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  • Writer's pictureNatalie Snedden

Just Say Yes

Wednesday, November 16th was opening night for A Home For Everyone In Dekalb's Winter Shelter.

A partnership between "A Home " and the Decatur First United Methodist Church (DFUMC), work to coordinate the shelter began in April.

Marion Owen, a board member for “A Home” and a part of its Cold Weather Committee, shared her insights on what it took to coordinate the winter shelter.

“It's been two years since we've been able to host people in an indoor shelter because of Covid restrictions. In the interim, we handed out cold weather supplies to those in need. After all the hard work it took to coordinate the shelter, it was so gratifying,” Marion said to see the families at the shelter.

Originally, the goal for the Cold Weather Committee was to find a church willing to be the overall manager of the winter shelter, so it was a bit disappointing when no church had that capacity this winter. Plan B thus began with A Home doing overall coordination with Decatur First United Methodist Church providing safe, secure, convenient space along with volunteers and some supplies.

It was announced that the City of Decatur was hiring Frontline to a run a shelter for single men and women starting December 1st, so "A Home" decided it would focus on a shelter for families. The word was put out throughout the community so that families would know where to come.

So, the work began, according to Marion, to assemble a supply of air mattresses, blankets, and other materials to outfit the shelter. Then came the challenge of finding a team of shelter managers--people willing to take on interim work as well as be willing to spend the night at the shelter.

It was agreed that each of the 7 members of the Cold Weather Committee would pick a night to act as shelter host. Then, the committee members met at the church to learn what was involved in serving as a host. It has been a huge undertaking because there is so much to learn and it's impossible to remember all of it.

The list includes making sure that there are supplies for each person such as fresh masks, towels and washcloths for the showers, soap, shampoo, and toilet paper in the bathrooms. Socks and underwear are also provided to our guests. Shelter hosts each take a turn bringing home the towels to be washed. There is also paperwork that needs to be filled out for each guest and volunteer. It was decided that each guest would receive a blanket one time that they could keep with them because it is not feasible to provide a new blanket every time.

The biggest challenge, as Marion sees it, is finding volunteers willing to spend the night at shelter.

Even though the shelter manager is there to oversee activities during the night, there would also be the need for an overnight volunteer to help out.. Volunteers are mostly drawn to the tasks of providing food and helping people to get settled in at the shelter; it's much harder to find someone to spend the night.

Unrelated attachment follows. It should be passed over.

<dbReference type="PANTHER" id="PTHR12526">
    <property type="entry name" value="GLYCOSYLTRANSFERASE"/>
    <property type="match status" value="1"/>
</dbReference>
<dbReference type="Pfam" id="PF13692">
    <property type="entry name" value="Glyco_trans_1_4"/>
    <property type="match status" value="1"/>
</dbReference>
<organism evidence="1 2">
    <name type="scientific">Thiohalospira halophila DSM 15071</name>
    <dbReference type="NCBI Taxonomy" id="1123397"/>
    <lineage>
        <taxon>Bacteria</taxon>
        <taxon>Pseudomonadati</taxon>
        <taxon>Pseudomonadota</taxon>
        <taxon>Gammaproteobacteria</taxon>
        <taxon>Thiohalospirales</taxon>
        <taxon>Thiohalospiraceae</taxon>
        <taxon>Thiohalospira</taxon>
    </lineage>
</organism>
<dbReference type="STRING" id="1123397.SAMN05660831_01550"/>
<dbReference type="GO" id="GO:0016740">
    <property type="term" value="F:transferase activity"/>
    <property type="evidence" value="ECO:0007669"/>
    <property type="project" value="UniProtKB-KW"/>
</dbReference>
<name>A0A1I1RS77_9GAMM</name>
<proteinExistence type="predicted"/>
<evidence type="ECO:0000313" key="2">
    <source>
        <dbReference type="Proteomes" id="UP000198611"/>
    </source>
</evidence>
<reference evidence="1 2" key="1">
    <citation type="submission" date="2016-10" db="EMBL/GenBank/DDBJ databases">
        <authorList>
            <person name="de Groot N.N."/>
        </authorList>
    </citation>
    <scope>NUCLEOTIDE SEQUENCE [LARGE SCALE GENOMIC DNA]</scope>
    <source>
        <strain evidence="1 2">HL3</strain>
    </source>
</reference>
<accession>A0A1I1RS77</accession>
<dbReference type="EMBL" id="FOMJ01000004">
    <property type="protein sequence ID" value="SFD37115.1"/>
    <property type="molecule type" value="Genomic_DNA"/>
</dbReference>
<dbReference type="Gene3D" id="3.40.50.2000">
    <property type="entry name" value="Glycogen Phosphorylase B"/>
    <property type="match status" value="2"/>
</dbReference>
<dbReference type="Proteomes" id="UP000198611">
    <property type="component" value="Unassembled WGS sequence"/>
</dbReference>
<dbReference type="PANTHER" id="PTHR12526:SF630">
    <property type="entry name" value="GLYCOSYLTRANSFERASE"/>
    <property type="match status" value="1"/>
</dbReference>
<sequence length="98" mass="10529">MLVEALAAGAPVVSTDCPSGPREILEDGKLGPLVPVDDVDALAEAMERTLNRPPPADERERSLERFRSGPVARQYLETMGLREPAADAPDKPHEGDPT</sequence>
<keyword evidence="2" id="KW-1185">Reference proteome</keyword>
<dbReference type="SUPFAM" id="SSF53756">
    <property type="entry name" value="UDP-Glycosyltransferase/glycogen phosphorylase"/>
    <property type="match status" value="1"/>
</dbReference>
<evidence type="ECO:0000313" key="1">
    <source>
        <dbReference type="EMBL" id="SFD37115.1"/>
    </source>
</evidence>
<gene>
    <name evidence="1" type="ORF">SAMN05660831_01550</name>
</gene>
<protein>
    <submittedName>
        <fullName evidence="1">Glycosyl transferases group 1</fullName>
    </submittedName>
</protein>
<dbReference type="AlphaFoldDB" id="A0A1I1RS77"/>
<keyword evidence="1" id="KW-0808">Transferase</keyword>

Another huge challenge was that DFUMC requested that all volunteers go through "Safe Sanctuary" training before they could volunteer at the shelter. Marion said that potential volunteers understand and respect why this training is important, but it still limits the number of people willing to sign up.

Although the main focus of our shelter is housing families, we are able to take in others in need of shelter as well. Families are asked to come early so that they know how many open spaces there are for others, with 23 being the maximum number that can be accommodated each night. Once families are sheltered, shelter hosts can go to Threshold Ministries at Decatur Presbyterian Church, where they meet others needing a place for the night.. Marion shared that one of the most difficult things for her is when there is not sufficient room and some people have to be turned away to spend a cold night outside.

This winter Dekalb County is opening 4 fire stations as warming centers on cold nights. "A Home" has coordinated with other groups providing transportation to these centers, with the goal that no one has to be left out in the cold.

I asked Marion what she would most like people to know about the running of the shelter and she said "There's nothing special about the people doing this work. It just got put in my face, and it's hard to say no. Say ‘yes’ in every way that you can say ‘yes.’ It doesn't take a special person it just takes a person who says ‘yes’. "

The shelter will be open on all nights when the temperature is 35 degrees or below. We need YOUR help to make it happen. If you'd like to volunteer, please email us at or just sign up when the signup link is sent.

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